Technical accountancy also involves researching and applying financial standards. A technical accountant uses their up-to-date knowledge of different financial standards to ensure that any financial documentation produced meets these standards and that their employer complies with relevant financial regulations as they change. These accounting professionals may also play a key role in updating a business's financial policies to ensure compliance with these standards throughout the business.

Related: What is quantitative research? (With definition and uses)

Completing day-to-day operational accounting tasks

In addition to completing more advanced accounting tasks, technical accountancy may also involve performing more general finance-related duties for operational purposes. This includes preparing standard financial statements, performing bookkeeping duties and managing debits and credits for the business. Generally, technical accountants may perform both standard accounting tasks and more advanced technical duties when working for a smaller organisation.

Read more: What is basic accounting? (Principles, jobs and education)

What is the importance of technical accountancy?

Some of the main reasons why technical accountancy is crucial include:

Providing advanced insight into company finances

The different techniques and methods that technical accountants use to collate financial data and explore various documentation can allow businesses to gain more oversight over their finances. For example, a technical accountant may know how to complete advanced calculations and reports by using specialist software. These reports can help businesses to make financial decisions, understand their financial position and submit necessary documentation with greater clarity.

Related: Public vs private accounting: similarities and differences

Measuring an organisation's financial health

Technical accountants often work as internal auditors within an organisation's finance department. For example, a trained technical accountant may review all of a business's in-house documentation and data over a specific period to ensure all the information provided matches and aligns with regulatory requirements. Continual internal audits help keep a business's finances in good condition throughout the financial year, alongside clearly indicating the organisation's financial position, which can be useful when making crucial cost-related decisions.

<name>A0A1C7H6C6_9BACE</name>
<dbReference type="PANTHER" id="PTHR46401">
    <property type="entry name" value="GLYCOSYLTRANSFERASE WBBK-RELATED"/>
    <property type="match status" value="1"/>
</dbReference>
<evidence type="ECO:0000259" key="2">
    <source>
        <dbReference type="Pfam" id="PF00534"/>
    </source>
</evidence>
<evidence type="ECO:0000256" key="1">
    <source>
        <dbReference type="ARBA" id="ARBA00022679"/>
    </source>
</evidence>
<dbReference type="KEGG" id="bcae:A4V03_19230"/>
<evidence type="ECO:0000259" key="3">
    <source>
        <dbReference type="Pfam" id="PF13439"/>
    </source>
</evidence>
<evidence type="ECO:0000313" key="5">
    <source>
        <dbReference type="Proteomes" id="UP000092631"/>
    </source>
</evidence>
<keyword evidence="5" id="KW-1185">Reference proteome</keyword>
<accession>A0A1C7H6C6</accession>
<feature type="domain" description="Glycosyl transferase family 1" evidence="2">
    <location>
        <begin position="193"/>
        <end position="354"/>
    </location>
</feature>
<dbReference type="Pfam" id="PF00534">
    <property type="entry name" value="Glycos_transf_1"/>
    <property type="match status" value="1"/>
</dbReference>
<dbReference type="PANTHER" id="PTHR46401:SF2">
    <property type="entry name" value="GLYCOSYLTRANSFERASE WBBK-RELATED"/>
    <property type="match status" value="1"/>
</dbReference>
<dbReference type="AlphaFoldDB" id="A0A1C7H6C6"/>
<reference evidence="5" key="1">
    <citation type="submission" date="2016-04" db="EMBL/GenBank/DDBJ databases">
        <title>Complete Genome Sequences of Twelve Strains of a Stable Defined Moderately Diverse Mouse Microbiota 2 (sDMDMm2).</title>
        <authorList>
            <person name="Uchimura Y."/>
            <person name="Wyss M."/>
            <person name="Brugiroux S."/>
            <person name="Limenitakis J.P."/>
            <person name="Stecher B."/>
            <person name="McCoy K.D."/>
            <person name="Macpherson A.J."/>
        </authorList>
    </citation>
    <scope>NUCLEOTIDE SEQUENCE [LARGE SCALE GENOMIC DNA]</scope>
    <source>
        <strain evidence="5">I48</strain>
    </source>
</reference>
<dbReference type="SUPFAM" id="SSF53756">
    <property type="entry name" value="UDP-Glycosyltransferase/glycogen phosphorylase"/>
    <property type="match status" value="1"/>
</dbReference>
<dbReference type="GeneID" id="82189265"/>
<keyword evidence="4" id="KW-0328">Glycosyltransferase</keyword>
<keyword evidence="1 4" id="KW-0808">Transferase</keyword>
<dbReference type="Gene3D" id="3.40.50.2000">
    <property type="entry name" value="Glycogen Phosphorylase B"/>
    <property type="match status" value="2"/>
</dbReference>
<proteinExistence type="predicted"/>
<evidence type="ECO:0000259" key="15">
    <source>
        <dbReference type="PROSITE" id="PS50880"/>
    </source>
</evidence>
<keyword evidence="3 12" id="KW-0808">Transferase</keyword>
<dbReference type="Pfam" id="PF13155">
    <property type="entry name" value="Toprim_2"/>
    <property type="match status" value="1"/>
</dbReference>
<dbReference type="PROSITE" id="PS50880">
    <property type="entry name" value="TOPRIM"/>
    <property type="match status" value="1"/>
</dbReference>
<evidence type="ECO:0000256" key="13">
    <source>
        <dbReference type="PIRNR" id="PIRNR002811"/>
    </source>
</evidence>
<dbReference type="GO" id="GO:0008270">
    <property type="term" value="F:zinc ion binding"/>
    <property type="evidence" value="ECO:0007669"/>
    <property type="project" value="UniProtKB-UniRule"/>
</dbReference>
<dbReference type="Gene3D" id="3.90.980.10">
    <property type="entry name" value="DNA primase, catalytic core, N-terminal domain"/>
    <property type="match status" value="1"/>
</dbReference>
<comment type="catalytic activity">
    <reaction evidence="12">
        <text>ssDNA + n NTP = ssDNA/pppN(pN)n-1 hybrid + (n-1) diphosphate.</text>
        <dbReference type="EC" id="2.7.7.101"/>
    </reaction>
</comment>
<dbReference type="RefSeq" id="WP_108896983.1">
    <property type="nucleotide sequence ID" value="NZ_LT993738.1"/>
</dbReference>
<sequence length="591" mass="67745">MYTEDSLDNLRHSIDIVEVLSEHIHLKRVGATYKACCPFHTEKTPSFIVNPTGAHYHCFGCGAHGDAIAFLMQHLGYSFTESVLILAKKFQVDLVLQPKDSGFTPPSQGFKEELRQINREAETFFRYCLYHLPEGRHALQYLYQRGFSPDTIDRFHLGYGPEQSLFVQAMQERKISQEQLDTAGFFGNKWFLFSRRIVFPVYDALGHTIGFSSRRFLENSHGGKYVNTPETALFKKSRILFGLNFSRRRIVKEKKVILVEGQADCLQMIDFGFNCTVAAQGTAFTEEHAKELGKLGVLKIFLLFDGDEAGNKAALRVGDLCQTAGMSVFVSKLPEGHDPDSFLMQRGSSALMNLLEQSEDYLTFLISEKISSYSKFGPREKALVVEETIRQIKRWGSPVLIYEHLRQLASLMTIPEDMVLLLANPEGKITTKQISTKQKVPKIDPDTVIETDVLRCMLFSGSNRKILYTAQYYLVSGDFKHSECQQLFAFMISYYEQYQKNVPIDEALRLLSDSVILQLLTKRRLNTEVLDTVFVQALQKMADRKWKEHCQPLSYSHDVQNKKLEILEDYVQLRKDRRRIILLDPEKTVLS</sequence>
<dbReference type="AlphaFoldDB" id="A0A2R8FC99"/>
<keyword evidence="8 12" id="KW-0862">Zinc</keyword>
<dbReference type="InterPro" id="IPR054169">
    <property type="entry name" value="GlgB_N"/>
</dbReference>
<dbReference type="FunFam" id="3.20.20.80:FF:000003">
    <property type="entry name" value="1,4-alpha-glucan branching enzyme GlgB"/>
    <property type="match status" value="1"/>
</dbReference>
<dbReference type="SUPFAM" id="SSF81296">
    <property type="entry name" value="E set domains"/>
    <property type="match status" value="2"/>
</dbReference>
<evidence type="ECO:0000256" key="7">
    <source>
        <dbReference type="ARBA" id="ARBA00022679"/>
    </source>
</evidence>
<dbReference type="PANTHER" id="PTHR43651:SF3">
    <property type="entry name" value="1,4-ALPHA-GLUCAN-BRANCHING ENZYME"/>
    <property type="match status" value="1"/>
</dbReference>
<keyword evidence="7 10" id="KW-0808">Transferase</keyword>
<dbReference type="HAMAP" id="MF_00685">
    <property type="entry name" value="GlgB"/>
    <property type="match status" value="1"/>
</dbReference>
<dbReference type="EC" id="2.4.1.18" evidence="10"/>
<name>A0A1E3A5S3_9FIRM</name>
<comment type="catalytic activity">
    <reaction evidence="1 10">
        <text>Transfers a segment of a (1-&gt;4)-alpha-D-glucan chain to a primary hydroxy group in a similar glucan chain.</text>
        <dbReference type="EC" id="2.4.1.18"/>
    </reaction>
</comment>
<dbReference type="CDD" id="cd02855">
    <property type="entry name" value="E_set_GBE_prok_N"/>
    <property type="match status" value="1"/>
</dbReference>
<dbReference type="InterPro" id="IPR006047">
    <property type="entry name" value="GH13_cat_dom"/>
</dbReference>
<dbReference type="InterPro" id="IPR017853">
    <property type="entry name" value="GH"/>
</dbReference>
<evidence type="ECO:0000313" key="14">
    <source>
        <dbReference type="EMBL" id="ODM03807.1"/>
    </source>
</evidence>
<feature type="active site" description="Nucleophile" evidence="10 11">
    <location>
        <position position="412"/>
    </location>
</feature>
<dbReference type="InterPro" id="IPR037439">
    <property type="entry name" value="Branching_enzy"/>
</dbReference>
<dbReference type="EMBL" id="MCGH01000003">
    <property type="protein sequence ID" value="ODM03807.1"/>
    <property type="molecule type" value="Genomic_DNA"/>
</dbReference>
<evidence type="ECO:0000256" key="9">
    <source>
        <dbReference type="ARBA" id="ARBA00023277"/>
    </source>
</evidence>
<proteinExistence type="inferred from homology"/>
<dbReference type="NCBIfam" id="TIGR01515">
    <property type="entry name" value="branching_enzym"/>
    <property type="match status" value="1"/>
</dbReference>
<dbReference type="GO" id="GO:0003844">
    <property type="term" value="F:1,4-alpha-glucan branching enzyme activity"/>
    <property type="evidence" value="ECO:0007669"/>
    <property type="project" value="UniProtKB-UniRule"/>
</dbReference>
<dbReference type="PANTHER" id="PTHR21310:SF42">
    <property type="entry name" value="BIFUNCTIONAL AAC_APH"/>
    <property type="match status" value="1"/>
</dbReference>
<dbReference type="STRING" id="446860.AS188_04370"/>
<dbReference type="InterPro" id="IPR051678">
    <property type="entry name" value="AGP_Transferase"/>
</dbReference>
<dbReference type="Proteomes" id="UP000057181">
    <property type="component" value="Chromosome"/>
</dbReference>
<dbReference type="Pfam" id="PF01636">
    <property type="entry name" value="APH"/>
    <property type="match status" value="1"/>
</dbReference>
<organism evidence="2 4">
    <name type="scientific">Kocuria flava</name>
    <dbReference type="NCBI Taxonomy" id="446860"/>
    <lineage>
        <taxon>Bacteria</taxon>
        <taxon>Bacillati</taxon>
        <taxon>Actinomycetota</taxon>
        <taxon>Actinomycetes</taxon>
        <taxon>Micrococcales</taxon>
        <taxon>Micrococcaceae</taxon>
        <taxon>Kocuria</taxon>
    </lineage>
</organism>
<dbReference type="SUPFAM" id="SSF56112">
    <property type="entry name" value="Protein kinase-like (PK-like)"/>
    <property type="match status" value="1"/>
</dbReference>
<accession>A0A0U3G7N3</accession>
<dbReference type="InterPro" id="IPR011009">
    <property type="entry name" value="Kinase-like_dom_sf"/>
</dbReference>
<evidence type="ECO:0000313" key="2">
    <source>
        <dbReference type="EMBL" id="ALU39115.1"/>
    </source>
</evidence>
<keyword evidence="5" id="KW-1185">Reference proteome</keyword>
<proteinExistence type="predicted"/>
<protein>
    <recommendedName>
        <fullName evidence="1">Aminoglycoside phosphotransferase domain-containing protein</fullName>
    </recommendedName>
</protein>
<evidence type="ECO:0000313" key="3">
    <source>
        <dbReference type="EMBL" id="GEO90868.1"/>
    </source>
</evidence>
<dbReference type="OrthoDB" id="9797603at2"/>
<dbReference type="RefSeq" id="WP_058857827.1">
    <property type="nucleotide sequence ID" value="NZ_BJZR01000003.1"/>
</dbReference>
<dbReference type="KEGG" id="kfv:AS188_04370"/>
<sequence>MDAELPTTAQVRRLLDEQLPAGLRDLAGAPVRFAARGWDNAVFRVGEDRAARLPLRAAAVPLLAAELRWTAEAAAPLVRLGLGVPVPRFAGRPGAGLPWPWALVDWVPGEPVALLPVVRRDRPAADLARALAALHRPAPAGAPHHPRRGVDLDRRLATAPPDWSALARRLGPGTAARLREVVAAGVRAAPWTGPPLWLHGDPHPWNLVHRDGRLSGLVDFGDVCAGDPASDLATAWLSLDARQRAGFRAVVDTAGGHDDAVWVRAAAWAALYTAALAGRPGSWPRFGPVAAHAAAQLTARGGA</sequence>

Completing industry-specific financial processes

Depending on the industry, technical accountants may use their high-level skills to complete specialised reports and contribute to the necessary documentation for meeting particular industry standards. For example, in the banking sector, technical accountants may produce daily specialist reports, which allows the organisation to meet that sector's high financial control requirements. As technical accountants have additional training in advanced techniques, this knowledge is integral for businesses that are under significant financial scrutiny from governing bodies.

Technical accountancy benefits

The main benefits of technical accountancy include:

Expert knowledge from an in-house professional

Technical accountants have advanced skills in numerous finance areas, which means they can provide businesses with expert knowledge that can help them to comply with financial regulations, prepare their tax returns and execute new accounting systems. Businesses that hire technical accountants can usually reduce their costs by completing more work in-house and relying less on seeking external support to complete more advanced accounting tasks. Moreover, as technical accountants can also complete a traditional accountant's responsibilities, their services can be highly valuable for organisations.

Related: 12 types of accountants and different areas of accountancy

Full compliance with new and upcoming regulations

It's necessary for businesses to comply with all regulatory standards within their industry and country. To achieve this, businesses can hire a technical accountant to conduct research and revise their internal policies and processes to meet these requirements. Moreover, a technical accountant can help businesses proactively respond to changing regulations, which helps to reduce the pressure on finance departments while ensuring that their employer meets these requirements as quickly as possible.

Related: How to get a job in compliance (with roles and skills)

Greater financial insight

The reports, techniques and insights that a technical accountant can provide are beneficial for businesses as they allow them to gain a detailed analysis of their financial health. By having a clear idea of the business's present financial health, in addition to an indication of the business's future financial wellbeing, a business's decision-makers can use that information to plan costs and transactions. This insight helps to maintain a business's financial health due to a technical accountant analysing all financial data with high-level techniques and reporting methods.

Please note that none of the companies, institutions or organisations mentioned in this article are affiliated with Indeed.